Study results indicate that physical activity can help protect our cognitive abilities as we get older and the exercise doesn’t need to be intense to make an impact.1✅ JOURNAL REFERENCE
The results indicate that getting more steps and moving around a little bit more can help improve the health of the brain and keep us more independent as we get older.
For the study, the fitness measurements and physical activity of 51 older individuals were tracked. Tests were carried out which were specially made to determine cognitive functioning and MRIs were taken to evaluate brain functioning.
Devices were also worn by the participants that measured physical activity intensity, the number of steps taken, and how much distance was covered. Fitness was assessed through a walking test during which individuals walked as quickly and as far as possible within 6 minutes.
According to the researchers, there is some proof that exercise changes the brain which impacts everyday life function.
The brain is comprised of a whole lot of distinct networks that are constantly communicating with one another.
Different brain areas are however active at different times. For example, the network that’s active when the body is resting switches off when an individual is completing a task and another network switches on.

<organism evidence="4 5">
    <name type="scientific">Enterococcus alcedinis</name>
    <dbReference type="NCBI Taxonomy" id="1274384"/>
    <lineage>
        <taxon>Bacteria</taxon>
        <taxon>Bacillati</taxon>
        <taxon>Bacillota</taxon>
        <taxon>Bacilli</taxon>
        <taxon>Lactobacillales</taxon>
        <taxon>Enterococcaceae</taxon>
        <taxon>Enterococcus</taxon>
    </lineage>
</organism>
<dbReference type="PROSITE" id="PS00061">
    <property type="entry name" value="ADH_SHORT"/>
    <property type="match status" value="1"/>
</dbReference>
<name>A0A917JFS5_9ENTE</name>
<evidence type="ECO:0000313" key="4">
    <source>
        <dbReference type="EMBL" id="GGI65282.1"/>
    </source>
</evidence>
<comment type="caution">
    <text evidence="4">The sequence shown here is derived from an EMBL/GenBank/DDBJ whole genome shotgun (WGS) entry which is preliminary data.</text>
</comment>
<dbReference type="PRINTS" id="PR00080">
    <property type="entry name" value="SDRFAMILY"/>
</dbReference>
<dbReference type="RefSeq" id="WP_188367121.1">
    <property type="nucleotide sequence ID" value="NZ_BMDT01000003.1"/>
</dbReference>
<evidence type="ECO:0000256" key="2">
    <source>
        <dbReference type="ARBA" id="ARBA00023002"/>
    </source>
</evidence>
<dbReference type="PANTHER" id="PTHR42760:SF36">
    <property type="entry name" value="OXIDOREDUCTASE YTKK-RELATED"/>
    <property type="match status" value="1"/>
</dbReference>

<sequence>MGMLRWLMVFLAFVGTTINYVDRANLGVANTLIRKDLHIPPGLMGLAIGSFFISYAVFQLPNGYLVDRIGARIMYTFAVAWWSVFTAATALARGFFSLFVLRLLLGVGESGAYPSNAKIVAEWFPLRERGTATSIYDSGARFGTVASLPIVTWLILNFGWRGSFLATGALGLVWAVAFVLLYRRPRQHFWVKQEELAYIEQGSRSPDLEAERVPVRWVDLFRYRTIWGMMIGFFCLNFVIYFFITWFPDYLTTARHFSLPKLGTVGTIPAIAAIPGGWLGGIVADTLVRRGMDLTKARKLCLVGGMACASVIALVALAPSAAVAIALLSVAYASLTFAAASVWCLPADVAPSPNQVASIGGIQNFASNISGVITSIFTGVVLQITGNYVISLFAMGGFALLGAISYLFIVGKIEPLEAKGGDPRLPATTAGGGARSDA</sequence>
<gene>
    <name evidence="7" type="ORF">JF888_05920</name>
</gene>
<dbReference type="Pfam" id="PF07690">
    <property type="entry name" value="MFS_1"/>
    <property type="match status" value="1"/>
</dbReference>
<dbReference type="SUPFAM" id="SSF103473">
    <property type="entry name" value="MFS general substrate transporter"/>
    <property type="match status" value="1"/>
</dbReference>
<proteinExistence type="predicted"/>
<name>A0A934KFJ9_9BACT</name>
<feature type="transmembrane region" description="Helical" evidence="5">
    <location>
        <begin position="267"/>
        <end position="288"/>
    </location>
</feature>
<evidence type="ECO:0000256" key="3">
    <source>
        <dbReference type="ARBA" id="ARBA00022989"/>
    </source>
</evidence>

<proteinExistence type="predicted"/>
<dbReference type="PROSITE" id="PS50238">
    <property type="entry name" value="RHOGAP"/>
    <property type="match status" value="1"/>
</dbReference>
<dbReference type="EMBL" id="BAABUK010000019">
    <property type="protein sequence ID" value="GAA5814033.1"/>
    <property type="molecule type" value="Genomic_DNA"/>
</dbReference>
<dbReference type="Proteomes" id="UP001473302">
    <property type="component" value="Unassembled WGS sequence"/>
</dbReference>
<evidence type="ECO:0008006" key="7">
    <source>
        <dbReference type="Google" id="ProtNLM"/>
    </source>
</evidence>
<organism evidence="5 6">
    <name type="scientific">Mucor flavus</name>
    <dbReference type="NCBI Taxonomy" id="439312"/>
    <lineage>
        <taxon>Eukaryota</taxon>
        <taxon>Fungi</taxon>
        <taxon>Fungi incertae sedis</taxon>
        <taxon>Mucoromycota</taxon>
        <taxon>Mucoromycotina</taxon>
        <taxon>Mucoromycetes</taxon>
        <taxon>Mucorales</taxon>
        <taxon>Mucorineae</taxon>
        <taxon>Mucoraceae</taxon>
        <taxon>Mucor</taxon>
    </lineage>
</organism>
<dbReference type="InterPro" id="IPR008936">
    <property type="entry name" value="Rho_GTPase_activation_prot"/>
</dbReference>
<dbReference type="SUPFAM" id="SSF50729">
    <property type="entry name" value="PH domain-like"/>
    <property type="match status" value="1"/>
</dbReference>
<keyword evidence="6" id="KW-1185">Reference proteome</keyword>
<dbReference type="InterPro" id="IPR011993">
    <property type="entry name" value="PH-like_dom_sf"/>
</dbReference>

The other network should be switched off when another network is active. If it’s not, that’s a sign that an individual’s brain isn’t functioning optimally.
These networks are essential for being able to carry out basic everyday tasks, which include exhibiting self-control and remembering important information. But these tasks often become more challenging as we get older.
This study looked at how these networks interact with fitness and physical activity to impact brain function.
The study gives some evidence that when engaging in physical activity, independence and executive function improves in individuals whose brain networks aren’t functioning optimally.
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